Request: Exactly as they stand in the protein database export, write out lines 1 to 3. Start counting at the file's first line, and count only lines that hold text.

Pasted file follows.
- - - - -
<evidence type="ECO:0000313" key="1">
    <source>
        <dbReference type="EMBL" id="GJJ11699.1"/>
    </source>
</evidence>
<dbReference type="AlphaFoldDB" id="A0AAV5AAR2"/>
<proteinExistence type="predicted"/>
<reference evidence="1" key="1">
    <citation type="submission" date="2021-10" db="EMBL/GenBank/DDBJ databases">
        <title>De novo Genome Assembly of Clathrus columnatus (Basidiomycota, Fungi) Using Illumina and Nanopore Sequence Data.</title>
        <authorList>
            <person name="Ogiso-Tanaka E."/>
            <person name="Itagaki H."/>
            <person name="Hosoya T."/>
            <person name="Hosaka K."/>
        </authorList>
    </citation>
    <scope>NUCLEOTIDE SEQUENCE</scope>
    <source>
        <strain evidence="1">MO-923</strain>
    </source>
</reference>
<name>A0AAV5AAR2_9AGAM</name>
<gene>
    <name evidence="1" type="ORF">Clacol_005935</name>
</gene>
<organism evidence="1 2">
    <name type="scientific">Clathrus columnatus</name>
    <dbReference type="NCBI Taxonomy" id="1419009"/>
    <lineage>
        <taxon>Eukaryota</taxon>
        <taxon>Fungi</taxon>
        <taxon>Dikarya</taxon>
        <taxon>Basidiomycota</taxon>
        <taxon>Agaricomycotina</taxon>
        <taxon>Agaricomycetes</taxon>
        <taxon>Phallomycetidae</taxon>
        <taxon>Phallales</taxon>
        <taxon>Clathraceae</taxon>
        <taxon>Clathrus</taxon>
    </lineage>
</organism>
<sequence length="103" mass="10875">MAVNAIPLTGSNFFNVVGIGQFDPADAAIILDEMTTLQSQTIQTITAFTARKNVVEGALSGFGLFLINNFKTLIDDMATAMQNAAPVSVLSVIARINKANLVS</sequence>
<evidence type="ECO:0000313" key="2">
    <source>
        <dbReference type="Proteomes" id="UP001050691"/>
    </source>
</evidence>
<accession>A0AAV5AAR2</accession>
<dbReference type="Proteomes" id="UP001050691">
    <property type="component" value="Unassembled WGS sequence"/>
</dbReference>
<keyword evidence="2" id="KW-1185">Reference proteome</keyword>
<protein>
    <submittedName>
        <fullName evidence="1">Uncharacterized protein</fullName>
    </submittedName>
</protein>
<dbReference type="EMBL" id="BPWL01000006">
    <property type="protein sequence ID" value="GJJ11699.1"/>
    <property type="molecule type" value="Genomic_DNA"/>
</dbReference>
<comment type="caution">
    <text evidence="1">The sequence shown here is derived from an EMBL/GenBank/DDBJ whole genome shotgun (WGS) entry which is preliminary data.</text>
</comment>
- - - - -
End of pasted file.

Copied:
<evidence type="ECO:0000313" key="1">
    <source>
        <dbReference type="EMBL" id="GJJ11699.1"/>